- Short-range beacons are meant to work while the device is in the same room as the beacon, such as when entering a store.
- Closest Distances – These turn on when the device almost touches the beacon, that is, touches a point of sale in a retail store.
3. A beacon burst
A beacon burst is a continuous signal in a beacon network that announces the presence of a base station. It continuously signals any faults in the nominal ring network such as FDDI. The beacon package allows network administrators to identify any faulty node in the system.
Beacon technology can improve the user experience both at the front and back end of almost any company, helping to streamline operations and gather data, drive sales, and deliver unique user experiences. Still, the retail and marketing industries benefit from beacons the most, as they are almost tailor-made for the two.
4. Beacon frame
This is a management frame category that defines the basic set of services. A beacon frame contains the network data that a station needs before transmitting a frame. In a WLAN connection, beacon frames are used to synchronize devices and communicate their presence.
Beacon frames are wireless router access points that form the base stations for access since they are part of the basic service set. Devices communicate with one another using access points, which send out beacon frames on a regular basis. This allows the connected devices to determine the position of the network channel. Independent core services communicate with other connected devices on a peer-to-peer basis, allowing beacon generation to be dispersed efficiently among them. It consists of a body, an IEEE 802.11 MAC header, and a frame check sequence.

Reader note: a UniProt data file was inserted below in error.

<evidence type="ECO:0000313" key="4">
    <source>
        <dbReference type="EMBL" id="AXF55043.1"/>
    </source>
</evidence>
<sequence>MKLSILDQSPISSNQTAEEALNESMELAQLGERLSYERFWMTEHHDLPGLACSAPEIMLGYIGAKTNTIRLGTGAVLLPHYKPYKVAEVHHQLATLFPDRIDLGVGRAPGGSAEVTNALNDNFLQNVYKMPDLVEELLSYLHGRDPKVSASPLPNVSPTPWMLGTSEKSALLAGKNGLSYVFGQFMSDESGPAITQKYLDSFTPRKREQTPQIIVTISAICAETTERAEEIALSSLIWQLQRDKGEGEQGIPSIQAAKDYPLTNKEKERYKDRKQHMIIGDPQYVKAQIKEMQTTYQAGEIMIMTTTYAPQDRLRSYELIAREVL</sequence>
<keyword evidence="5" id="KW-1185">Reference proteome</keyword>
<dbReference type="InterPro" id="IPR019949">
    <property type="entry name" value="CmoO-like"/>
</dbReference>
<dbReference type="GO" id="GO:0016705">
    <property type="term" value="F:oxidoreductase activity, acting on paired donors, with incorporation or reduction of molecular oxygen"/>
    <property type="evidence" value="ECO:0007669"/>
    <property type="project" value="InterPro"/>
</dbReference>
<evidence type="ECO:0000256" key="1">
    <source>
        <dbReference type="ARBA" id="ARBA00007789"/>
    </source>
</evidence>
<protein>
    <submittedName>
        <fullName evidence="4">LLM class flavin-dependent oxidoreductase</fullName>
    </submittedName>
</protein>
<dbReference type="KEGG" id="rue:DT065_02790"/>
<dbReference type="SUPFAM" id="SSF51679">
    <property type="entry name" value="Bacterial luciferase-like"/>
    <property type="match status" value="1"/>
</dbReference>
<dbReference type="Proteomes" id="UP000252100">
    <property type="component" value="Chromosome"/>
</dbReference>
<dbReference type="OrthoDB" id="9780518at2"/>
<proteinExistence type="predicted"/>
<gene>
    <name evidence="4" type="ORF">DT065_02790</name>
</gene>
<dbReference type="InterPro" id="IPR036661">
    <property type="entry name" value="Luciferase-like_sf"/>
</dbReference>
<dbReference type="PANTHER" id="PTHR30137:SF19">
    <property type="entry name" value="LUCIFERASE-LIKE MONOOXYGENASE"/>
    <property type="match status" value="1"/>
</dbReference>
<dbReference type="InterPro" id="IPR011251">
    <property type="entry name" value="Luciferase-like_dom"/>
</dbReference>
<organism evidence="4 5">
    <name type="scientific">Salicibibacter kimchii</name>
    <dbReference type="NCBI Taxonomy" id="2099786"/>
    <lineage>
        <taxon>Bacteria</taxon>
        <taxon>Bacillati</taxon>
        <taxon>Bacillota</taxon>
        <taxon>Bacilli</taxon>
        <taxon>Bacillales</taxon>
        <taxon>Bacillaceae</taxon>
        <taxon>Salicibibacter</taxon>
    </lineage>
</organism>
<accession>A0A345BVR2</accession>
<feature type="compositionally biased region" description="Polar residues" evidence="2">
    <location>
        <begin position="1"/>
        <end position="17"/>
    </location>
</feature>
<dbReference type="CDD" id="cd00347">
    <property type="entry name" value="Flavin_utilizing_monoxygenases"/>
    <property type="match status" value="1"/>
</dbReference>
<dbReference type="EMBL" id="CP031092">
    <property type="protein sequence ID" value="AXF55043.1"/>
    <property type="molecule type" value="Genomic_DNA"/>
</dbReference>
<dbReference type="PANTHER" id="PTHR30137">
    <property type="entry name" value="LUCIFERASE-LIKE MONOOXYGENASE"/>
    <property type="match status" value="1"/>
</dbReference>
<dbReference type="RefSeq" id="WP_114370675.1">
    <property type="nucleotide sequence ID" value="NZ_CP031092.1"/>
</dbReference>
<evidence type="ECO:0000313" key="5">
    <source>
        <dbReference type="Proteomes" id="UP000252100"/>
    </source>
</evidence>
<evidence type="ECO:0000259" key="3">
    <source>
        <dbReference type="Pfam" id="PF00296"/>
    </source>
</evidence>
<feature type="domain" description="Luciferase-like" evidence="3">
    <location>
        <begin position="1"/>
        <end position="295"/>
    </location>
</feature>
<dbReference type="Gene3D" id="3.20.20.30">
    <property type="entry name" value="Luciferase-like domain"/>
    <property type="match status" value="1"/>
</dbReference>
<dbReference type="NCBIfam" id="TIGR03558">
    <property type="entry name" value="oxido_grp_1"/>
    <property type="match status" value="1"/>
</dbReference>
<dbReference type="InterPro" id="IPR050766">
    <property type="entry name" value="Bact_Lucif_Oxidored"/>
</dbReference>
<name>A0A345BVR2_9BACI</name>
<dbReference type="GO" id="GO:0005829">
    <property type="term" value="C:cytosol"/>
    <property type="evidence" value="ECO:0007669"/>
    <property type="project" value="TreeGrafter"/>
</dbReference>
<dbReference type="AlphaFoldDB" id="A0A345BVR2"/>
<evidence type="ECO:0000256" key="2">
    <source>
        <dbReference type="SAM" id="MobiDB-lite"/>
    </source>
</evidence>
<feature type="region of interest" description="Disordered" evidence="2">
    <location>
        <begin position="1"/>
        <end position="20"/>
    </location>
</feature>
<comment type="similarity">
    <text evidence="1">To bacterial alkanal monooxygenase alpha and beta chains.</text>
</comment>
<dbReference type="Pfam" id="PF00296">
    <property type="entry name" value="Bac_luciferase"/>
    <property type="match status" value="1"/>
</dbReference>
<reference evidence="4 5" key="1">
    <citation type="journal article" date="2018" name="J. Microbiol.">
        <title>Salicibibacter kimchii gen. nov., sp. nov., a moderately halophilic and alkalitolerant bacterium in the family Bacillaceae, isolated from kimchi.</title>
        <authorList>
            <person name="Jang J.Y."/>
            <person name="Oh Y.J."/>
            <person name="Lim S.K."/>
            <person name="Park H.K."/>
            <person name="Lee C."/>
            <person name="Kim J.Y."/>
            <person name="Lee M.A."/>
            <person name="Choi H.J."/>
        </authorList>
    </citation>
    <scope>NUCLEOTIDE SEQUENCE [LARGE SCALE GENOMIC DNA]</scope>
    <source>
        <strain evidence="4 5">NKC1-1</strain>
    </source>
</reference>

5. Beacon protocol types.
A beacon of Apple
iBeacon, Apple’s first beacon protocol, was announced in December 2013. It works with Google’s Android as well as Apple’s iOS. This beacon uses the iBeacon protocol to transmit a UUID that has a 24-digit string. The UUID interacts with the installed mobile app.
- Widely supported
- Implementing Apple Beacon is easy and simple
- Stable performance on iOS